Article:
There are only four fat-soluble vitamins: A, D, E, and K. Fat-soluble means that unlike water-soluble vitamins that absorb in the body and then are flushed out daily, fat-soluble vitamins are stored for later use via being absorbed by the fat cells. You need to monitor your intake of these vitamins as they are much easier to reach the UL (upper limit) of tolerance. Below is a summary guide to the four fat-soluble vitamins and a brief glossary of supplement terms.
Vitamin A (a.k.a. beta-carotene, retinal, retinol, retinoic acid) Vitamin A incorporates both beta-carotene and retinol. The vitamin has a RDA of 3,000 IU in men and 2,333 IU in women. It is used to help with the immune system, as an antioxidant, and to keep the organs and intestines healthy. The UL is 10,000 IU of retinol. Three foods you can get beta-carotene from are: mango, carrots, and dark leafy green vegetables. Three foods you can get retinol from are: liver, eggs, and fortified milk.
Vitamin D (a.k.a. cholecalciferol, calciferol, ergocalciferol, dihydroxy vitamin D-2, and vitamin D-3) The RDA of vitamin D is 200 IU for people up to 50 years of age, 400 IU for people 51-70 years of age, and 600 IU for people over 70 years of age. It is used as a utilizer of phosphorous and it is good for bone formation and strength. The UL is 2,000 IU. Three foods that you can get vitamin D from are: cheese, fortified milk, and from breakfast cereal.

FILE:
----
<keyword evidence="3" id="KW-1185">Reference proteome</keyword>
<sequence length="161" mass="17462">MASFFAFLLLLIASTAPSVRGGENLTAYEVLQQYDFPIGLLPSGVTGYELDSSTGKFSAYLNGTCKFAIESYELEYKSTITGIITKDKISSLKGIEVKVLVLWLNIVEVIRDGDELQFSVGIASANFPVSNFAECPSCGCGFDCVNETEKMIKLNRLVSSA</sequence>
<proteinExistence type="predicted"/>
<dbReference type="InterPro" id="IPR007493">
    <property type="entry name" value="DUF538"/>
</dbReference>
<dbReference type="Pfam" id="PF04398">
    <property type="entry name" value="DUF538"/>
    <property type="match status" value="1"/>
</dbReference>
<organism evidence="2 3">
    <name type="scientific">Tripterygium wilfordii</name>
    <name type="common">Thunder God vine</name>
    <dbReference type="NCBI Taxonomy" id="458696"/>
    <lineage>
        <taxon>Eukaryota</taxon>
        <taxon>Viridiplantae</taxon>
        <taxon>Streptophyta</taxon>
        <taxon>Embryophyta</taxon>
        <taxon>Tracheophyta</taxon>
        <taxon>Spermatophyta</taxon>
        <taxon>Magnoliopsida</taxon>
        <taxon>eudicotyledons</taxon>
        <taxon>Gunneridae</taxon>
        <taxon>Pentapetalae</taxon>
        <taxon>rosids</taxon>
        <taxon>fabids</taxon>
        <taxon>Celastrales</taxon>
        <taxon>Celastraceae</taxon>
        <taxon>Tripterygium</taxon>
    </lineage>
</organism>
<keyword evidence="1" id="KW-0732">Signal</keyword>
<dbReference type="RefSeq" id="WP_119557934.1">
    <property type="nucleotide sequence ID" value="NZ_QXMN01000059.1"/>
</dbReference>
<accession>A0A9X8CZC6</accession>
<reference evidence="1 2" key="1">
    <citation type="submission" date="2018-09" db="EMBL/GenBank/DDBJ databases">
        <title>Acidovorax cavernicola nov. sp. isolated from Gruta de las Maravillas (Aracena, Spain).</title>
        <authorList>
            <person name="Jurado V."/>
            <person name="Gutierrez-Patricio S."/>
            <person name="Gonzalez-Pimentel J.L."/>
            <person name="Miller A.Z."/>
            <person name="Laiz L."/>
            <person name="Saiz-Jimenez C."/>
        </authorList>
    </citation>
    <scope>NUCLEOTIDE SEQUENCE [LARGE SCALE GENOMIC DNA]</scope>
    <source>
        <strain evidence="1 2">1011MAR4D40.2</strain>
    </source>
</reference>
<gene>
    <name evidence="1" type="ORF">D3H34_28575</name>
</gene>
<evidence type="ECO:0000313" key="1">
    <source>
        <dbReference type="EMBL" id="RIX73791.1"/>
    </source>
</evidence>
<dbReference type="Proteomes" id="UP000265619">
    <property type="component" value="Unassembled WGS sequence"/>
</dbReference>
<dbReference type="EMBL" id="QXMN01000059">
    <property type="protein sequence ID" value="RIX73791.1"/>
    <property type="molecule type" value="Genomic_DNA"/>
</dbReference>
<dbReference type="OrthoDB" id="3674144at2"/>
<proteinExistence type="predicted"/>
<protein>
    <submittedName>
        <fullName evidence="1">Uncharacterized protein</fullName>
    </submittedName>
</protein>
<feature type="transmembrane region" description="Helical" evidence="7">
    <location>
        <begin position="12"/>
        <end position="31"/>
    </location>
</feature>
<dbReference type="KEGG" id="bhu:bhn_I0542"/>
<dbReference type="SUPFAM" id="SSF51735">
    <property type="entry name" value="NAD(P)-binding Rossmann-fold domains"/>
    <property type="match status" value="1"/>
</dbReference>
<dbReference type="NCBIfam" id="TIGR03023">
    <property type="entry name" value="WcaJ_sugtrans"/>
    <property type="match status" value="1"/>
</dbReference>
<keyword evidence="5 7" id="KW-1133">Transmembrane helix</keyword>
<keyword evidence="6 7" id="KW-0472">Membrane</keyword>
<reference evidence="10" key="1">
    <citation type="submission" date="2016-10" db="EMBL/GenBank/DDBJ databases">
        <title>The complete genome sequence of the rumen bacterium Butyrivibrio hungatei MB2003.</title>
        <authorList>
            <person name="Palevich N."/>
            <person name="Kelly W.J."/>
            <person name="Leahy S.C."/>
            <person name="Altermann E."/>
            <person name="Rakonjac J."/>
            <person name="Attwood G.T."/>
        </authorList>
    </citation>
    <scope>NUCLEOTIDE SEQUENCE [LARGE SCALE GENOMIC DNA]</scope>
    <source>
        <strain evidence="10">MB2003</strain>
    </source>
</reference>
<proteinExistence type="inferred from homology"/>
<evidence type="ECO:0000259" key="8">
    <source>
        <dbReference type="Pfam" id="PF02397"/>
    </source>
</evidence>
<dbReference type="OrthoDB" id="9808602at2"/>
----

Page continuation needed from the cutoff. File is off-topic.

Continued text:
Vitamin E (a.k.a. alpha-tocopherol, gamma-tocopherol, tocopherol acetate, and tocopherol succinate) The RDA of vitamin E is 30 IU in adults. It is used for cleaning up free radicals, and for red blood cell formation, reproduction, and growth. The UL is 1,493 IU. Three foods that you can get vitamin E from are: sunflower seeds, peanut butter, and wheat germ.
Vitamin K (a.k.a. phylloquinone (k-1), menaquinone (k-2), menadione (k-3), and dihydrophylloquinone) The RDA of vitamin K is 90 mcg. in women and 120 mcg. in men. It is used in blood clotting, building and strengthening osteocalcin that helps bones. The UL is not set for vitamin K. Three foods that you can get vitamin K from are: brussel sprouts, cabbage, and broccoli.
Mcg– microgram, 1/1000 of a milligram
Fortified– nutrients either aren’t found in the original product or barely found in the product. Fortified means they are added to the product.
RDA– Recommended daily allowance. Average amount needed to meet the needs of a population per day.
IU– International Unit. Measure of a vitamins activity.
UL– Upper Limit. Highest level you can take before adverse reactions or toxicity occurs